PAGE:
A dangerous illusion
In recent speeches and press conferences, President Reagan has expressed a basic concern of people everywhere: to protect their homes and loved ones from attack. This is, of course, the primary objective of national security. While assured defense of life and property was possible in the past, it no longer is today given the tremendous power of nuclear weapons.
In the third century B.C., Chinese Emperor Shih Huang T. ordered the building of the Great Wall, which extended some 1,600 miles and was designed to protect the Chinese from attacks by invading nomads. The Great Wall achieved its purpose for hundreds of years because the attackers did not have the means to surmount it.
The advance of technology and the discovery of gunpowder marked the beginning of the end for fortifications, a fact that became crystal clear in June 1940 when German forces employing new technologies as a part of blitzkrieg tactics successfully attacked the Maginot Line, a system of forts that had been thought to be impregnable.
Gunpowder, rifled gun barrels, aircraft, and other inventions of modern warfare marked the end of permanent fortifications and the superiority of the offense over the defense. These facts of modern warfare were emblazoned into history with the bombings of Hiroshima and Nagasaki. When the Soviet Union exploded its first nuclear bomb in August 1949, the era of nuclear deterrence was born.
Deterrence per se is a concept as old as humanity. Indeed, every parent is an experienced practitioner of deterrence. We tell our children, ''Don't go in the street, or we'll punish you.'' In this statement, we indicate the prohibited behavior and make a threat of punishment. Every president since 1945 has told potential enemies of the United States that, if they were to attack our homeland , the US would counterattack, possibly with nuclear weapons. Nuclear deterrence has worked for more than 37 years.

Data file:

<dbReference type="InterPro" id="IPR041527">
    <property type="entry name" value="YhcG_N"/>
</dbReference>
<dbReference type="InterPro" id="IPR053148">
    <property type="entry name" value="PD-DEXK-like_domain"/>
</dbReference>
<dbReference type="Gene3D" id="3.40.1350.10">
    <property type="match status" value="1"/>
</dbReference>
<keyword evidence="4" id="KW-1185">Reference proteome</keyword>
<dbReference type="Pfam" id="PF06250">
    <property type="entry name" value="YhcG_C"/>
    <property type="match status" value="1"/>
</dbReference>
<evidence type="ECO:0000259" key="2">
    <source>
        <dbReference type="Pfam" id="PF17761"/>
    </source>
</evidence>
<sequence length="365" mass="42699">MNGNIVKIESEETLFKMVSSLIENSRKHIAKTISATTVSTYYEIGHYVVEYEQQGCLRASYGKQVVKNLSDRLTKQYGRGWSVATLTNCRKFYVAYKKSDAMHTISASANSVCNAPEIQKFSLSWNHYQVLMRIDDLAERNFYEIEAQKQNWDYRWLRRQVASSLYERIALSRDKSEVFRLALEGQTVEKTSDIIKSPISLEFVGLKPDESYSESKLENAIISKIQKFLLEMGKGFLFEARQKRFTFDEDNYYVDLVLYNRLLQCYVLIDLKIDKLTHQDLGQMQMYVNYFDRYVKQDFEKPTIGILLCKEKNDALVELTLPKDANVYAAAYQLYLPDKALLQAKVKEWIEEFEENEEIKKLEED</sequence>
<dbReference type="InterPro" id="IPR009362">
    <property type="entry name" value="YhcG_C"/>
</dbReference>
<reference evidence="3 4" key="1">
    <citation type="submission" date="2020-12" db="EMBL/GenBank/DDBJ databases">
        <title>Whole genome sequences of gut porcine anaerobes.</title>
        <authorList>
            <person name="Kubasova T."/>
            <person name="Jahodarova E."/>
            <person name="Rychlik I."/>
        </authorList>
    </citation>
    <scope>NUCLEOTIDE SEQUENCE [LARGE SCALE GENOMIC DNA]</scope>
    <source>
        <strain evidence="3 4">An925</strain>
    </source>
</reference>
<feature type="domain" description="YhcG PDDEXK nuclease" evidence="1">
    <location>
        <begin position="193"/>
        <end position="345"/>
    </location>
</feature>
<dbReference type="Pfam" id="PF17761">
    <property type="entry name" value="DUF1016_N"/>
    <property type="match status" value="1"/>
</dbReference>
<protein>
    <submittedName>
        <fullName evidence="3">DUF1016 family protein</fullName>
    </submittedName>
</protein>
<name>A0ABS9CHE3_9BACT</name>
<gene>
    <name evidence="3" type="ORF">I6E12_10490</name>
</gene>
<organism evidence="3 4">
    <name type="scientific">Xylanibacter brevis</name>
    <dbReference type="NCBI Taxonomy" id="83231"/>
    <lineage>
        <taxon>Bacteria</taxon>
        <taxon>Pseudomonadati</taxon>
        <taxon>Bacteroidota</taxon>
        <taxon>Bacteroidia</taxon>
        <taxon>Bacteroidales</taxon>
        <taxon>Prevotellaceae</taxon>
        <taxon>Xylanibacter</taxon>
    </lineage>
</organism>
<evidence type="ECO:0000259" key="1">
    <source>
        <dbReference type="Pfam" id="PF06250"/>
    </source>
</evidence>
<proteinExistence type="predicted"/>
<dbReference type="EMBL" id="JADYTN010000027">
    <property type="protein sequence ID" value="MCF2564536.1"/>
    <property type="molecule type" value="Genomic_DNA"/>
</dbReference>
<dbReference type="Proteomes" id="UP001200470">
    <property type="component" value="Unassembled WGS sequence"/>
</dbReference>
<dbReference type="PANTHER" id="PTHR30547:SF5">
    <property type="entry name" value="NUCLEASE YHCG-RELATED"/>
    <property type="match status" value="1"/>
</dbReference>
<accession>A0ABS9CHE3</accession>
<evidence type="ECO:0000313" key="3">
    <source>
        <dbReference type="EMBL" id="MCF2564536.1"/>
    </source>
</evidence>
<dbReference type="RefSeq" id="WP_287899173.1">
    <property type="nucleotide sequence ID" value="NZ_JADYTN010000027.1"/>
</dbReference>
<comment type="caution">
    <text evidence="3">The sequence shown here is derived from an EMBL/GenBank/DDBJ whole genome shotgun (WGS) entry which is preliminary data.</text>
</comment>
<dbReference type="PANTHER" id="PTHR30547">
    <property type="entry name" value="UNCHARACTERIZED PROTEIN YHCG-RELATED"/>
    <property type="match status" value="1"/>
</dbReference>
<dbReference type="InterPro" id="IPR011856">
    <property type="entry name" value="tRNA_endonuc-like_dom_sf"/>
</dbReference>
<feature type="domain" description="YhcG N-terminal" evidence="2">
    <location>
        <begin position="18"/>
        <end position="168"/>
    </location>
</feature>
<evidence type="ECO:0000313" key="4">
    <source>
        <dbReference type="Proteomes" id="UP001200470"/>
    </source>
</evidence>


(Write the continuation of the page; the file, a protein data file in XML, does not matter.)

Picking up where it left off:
But what if a country developed a defense against nuclear attack; what would be the results?
First, many scientists question whether the development of an effective antiballistic missile (ABM) system is feasible. President Kennedy compared the technical problems involved as akin to shooting down a bullet with another bullet.
Second, the development of an effective ABM system by one party in a bipolar balance of power would be destabilizing. Assume country A develops an effective ABM. A's leaders may believe that they have achieved a window of opportunity to attack country B which has no defense. Leaders in B, however, may decide to attack A before it has the opportunity to fully deploy its new system. In either case, strategic stability is greatly reduced.
Third, as research and development on defensive systems proceed, the logical and least costly insurance will be to increase the number of offensive weapons. Indeed, it is far less costly to simply deploy another missile than to try to defend against that missile. Given this well-established tradeoff, a race in offensive, as well as defensive, weapons systems will result from increased emphasis on ABM.
Fourth, consider this: The Soviet Union currently has about 7,000 strategic nuclear warheads on missiles. Even if the US developed a system that was 90 percent effective, which would be a phenomenal achievement, it would still have to worry about the effects of 700 warheads which would destroy American society as we know it.
Finally, increased work on ABM could create a false sense of security among the American people. This was certainly the effect of the Maginot Line on the French.
We live in a dangerous world. But the dangers we face will be vastly increased if we embark on a costly and probably elusive attempt to defend ourselves against nuclear attack. The sad fact of our nuclear lives is that we are all vulnerable to attack. Rather than seeking dangerous and false solutions, let us work to control and reduce the weapons that could destroy us.